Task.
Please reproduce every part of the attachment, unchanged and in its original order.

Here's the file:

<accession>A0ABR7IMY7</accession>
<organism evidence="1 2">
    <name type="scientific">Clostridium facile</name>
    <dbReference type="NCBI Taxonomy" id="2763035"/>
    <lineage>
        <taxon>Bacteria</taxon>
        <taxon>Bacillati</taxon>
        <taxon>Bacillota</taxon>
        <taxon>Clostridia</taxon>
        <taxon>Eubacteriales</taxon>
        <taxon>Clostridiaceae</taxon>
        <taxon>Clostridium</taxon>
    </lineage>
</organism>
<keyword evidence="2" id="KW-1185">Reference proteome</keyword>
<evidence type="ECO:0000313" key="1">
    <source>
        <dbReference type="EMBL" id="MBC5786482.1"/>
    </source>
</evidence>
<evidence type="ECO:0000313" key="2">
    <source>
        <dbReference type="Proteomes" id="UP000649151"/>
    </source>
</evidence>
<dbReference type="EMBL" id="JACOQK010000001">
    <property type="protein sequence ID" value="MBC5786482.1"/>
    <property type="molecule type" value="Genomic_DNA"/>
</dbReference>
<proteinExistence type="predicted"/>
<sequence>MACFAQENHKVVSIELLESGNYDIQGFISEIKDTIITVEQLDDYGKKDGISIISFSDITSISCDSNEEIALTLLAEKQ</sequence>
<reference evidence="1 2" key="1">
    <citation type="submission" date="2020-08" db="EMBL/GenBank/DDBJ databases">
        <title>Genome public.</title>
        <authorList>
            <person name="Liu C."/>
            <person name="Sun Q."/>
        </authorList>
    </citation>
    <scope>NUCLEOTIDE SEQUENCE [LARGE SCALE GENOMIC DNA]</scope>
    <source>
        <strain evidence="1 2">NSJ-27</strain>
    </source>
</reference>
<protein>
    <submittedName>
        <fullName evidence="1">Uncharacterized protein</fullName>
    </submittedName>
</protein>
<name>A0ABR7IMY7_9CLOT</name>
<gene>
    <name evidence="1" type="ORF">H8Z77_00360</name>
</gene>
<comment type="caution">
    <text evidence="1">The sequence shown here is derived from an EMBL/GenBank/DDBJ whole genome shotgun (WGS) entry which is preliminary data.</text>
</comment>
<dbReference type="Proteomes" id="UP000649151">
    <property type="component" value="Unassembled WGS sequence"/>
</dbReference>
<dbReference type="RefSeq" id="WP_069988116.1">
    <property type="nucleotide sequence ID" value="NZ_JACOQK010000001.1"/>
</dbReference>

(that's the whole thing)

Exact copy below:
<accession>A0ABR7IMY7</accession>
<organism evidence="1 2">
    <name type="scientific">Clostridium facile</name>
    <dbReference type="NCBI Taxonomy" id="2763035"/>
    <lineage>
        <taxon>Bacteria</taxon>
        <taxon>Bacillati</taxon>
        <taxon>Bacillota</taxon>
        <taxon>Clostridia</taxon>
        <taxon>Eubacteriales</taxon>
        <taxon>Clostridiaceae</taxon>
        <taxon>Clostridium</taxon>
    </lineage>
</organism>
<keyword evidence="2" id="KW-1185">Reference proteome</keyword>
<evidence type="ECO:0000313" key="1">
    <source>
        <dbReference type="EMBL" id="MBC5786482.1"/>
    </source>
</evidence>
<evidence type="ECO:0000313" key="2">
    <source>
        <dbReference type="Proteomes" id="UP000649151"/>
    </source>
</evidence>
<dbReference type="EMBL" id="JACOQK010000001">
    <property type="protein sequence ID" value="MBC5786482.1"/>
    <property type="molecule type" value="Genomic_DNA"/>
</dbReference>
<proteinExistence type="predicted"/>
<sequence>MACFAQENHKVVSIELLESGNYDIQGFISEIKDTIITVEQLDDYGKKDGISIISFSDITSISCDSNEEIALTLLAEKQ</sequence>
<reference evidence="1 2" key="1">
    <citation type="submission" date="2020-08" db="EMBL/GenBank/DDBJ databases">
        <title>Genome public.</title>
        <authorList>
            <person name="Liu C."/>
            <person name="Sun Q."/>
        </authorList>
    </citation>
    <scope>NUCLEOTIDE SEQUENCE [LARGE SCALE GENOMIC DNA]</scope>
    <source>
        <strain evidence="1 2">NSJ-27</strain>
    </source>
</reference>
<protein>
    <submittedName>
        <fullName evidence="1">Uncharacterized protein</fullName>
    </submittedName>
</protein>
<name>A0ABR7IMY7_9CLOT</name>
<gene>
    <name evidence="1" type="ORF">H8Z77_00360</name>
</gene>
<comment type="caution">
    <text evidence="1">The sequence shown here is derived from an EMBL/GenBank/DDBJ whole genome shotgun (WGS) entry which is preliminary data.</text>
</comment>
<dbReference type="Proteomes" id="UP000649151">
    <property type="component" value="Unassembled WGS sequence"/>
</dbReference>
<dbReference type="RefSeq" id="WP_069988116.1">
    <property type="nucleotide sequence ID" value="NZ_JACOQK010000001.1"/>
</dbReference>